Monday, 26 March 2012

Pitch Wrap

Whoa !! I never did claim to know anything. I taught at music outlining large yet essential (I still think so) ideas about harmony especially in jazz but it could be about music or aspects: rhythm, harmony, and melody. Of course they all go together in a simultaneous flow. Harmony appears vertical on the page and creates a large or small multi-colored, multi functional, impact soft or loud.

Stimulation has come from the outside (the net) for me to pursue musical topics with a more in-depth look at how harmony is really horizontal in its nature. Here's a theory that was first outlined in the late 19th century and has only really been developed within the last 30-40 years by present day theorists.

Neo-Riemannian theory refers to a loose collection of ideas present in the writings of music theorists ....... What binds these ideas is a central commitment to relating harmonies directly to each other, without necessary reference to a tonic. 

Here's this original link again:

It has other highlighted links in there that are great too—very comprehensive and impressive.

One of the first and most easiest topics to understand (but quickly complicates through it's 12 note multiplicity), are the thoughts on Triadic Transformations and voice leading. This is a staple of song writers in the pop genre as in "Hallelujah" by Leonard Cohen in which at one point the lyrics themselves talk about the harmonic progression in the song: "The 4th the 5th the minor lift"

The 2 triads discussed are the major and minor. The major triad interval stack: 135 (Major 3rd - minor 3rd) and the intervallic inversion (upside down) from the major triad: the minor triad: interval stack 1b35 (minor 3rd-major 3rd). I find it kind of inspiring to pursue these routine moves because they sound good and one never knows when this knowledge might be needed. It's based on something we do all the time: go from chord to chord in an efficient voice led manner i.e. common tones held or repeated while the voice or voices moves in a stepwise motion. If these moves are identified and learned in keys there should be a positive result.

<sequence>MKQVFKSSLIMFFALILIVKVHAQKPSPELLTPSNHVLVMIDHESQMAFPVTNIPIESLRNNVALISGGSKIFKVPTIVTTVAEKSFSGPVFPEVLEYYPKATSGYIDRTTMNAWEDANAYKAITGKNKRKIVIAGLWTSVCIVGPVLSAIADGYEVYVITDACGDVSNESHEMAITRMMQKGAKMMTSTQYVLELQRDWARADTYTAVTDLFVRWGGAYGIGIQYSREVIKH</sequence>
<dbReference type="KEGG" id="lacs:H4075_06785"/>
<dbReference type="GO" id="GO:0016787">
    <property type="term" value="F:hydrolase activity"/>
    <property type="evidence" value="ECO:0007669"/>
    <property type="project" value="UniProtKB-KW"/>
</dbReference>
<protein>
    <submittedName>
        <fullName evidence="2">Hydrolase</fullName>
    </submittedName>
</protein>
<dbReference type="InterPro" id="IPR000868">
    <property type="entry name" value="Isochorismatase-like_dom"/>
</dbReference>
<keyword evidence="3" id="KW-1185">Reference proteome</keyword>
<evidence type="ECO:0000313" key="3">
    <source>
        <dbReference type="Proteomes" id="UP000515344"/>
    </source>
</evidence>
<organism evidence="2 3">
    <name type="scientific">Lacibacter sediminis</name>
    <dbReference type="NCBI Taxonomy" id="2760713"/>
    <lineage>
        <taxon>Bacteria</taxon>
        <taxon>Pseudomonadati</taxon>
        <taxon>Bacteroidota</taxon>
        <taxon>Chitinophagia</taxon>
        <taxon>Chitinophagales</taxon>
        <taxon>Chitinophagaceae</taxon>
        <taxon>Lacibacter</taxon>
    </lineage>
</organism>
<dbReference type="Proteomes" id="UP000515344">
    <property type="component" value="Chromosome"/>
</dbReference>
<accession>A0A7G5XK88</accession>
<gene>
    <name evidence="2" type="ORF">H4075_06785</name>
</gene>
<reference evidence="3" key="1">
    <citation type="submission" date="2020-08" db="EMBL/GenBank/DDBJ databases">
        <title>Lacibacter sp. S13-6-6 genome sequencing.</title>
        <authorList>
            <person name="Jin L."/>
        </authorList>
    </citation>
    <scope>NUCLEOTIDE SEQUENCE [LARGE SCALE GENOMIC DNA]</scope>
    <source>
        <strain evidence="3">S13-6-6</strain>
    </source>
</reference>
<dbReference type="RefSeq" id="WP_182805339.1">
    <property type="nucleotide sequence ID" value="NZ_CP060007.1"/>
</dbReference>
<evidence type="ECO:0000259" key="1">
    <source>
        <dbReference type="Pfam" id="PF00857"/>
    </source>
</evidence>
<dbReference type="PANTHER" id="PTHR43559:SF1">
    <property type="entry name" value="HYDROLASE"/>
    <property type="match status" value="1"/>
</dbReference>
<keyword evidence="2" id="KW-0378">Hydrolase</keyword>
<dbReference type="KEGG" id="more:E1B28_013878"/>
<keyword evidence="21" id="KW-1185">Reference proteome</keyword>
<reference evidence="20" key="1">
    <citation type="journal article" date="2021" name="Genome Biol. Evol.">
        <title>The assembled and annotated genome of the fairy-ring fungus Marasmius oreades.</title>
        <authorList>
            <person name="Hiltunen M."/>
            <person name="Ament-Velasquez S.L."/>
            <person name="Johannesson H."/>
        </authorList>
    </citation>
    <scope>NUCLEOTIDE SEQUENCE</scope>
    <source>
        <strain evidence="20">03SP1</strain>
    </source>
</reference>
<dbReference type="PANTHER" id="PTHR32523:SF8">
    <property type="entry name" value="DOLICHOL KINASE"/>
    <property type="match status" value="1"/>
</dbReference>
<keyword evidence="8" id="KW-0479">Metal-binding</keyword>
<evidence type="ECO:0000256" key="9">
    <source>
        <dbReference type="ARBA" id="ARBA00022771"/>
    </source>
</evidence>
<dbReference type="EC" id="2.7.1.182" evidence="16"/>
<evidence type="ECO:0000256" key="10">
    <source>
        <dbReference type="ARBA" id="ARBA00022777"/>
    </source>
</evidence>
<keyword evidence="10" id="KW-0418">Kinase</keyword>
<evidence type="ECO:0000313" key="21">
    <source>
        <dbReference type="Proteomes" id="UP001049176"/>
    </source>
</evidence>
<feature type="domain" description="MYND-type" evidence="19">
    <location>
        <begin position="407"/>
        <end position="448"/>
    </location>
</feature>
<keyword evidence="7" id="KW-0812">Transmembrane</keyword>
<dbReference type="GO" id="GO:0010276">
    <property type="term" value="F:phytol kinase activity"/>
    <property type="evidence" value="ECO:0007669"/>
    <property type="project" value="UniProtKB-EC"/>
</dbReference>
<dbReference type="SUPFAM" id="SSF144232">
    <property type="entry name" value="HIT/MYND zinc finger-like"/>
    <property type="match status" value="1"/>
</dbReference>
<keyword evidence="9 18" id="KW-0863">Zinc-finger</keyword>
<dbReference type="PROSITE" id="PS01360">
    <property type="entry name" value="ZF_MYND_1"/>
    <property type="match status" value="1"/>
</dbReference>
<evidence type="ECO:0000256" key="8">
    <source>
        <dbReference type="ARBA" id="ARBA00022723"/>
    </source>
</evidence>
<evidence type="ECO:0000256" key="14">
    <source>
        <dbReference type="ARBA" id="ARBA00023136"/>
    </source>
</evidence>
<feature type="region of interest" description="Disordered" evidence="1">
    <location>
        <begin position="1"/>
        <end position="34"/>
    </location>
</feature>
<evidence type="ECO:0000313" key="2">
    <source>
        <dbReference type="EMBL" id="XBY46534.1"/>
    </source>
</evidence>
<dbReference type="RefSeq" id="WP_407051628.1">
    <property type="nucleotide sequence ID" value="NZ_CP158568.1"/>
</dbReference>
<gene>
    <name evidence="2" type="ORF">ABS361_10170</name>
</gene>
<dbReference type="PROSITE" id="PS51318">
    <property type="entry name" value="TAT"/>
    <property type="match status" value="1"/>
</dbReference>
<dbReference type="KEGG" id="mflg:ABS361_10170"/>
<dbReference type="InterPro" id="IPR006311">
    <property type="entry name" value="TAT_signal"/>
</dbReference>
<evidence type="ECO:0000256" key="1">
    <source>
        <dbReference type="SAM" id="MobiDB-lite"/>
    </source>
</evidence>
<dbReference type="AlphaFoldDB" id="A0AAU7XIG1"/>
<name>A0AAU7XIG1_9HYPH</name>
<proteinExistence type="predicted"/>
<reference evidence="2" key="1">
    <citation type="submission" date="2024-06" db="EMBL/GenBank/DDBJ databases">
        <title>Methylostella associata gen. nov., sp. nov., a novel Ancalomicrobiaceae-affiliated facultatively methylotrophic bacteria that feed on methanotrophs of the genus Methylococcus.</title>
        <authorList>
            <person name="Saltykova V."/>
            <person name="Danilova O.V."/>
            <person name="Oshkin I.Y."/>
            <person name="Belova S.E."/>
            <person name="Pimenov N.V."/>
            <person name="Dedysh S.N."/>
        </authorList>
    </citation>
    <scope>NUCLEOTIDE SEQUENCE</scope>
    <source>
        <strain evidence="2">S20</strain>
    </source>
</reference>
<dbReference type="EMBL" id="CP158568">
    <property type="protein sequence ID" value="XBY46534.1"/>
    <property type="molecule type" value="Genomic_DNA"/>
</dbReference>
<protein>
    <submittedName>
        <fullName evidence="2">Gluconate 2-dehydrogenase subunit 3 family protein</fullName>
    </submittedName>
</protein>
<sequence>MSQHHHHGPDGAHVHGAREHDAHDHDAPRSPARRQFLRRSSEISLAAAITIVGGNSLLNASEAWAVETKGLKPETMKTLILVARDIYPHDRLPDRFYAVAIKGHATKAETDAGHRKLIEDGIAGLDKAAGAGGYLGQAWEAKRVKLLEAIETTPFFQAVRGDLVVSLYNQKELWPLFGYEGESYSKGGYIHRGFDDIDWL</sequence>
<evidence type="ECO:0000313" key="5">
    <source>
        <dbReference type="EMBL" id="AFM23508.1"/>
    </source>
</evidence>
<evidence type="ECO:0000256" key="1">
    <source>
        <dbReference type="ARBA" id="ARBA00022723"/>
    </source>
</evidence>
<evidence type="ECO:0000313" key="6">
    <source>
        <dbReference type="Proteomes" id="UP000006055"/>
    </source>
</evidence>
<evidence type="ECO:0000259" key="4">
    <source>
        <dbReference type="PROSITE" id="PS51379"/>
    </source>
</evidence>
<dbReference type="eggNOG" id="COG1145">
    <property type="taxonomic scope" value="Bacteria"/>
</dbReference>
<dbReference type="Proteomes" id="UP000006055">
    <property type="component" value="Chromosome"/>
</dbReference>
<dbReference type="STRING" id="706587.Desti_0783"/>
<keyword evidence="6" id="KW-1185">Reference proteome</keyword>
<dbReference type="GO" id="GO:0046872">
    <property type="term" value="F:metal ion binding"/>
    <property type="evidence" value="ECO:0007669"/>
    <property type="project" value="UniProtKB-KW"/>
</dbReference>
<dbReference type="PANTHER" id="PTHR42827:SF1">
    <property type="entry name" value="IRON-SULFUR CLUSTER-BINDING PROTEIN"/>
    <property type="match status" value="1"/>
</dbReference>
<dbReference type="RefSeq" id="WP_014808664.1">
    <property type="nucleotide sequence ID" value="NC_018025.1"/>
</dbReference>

If you look up the link above you'll see that the moves are explored from the perspective of changes from major to minor triads and then secondly, minor to major: reversing the moves of the major to minor transformation. It doesn't really matter which inversion starting point, it's really about the shifts in the voices.

Individual transformations of triads through voice leading are given a  letter acronym
and a definition. They are obvious but good to know well.

The P transformation exchanges a triad for its Parallel. C major (triad) becomes a C minor triad by lowering the 3rd 1/2 step. And C minor becomes major by raising the minor 3 to major. 

The R transformation exchanges a triad for its Relative. C major transforms to A minor by raising its 5th a tone and conversely (good to remember), A minor transforms into C major lowering the root by a tone.

The L transformation exchanges a triad for its Leading-Tone Exchange triad. The C major triad transforms into an E minor triad by lowering the root of C 1/2 step. Conversely, E minor transforms to C major by raising the 5th 1/2 step. 

It's good to know both sides of that perspective. To summarize:

P (parallel) transformation the major triad "I" transforms to minor and vice-versa through the lowering or raising of the 3rd respectively.

R (relative) transformation refers to the "I" major transforming into it's relative minor triad (vi) by raising the 5th of the major and conversely transforming TO the major from the minor the root of the minor is lowered to the 5th of the major i.e. C major and A minor.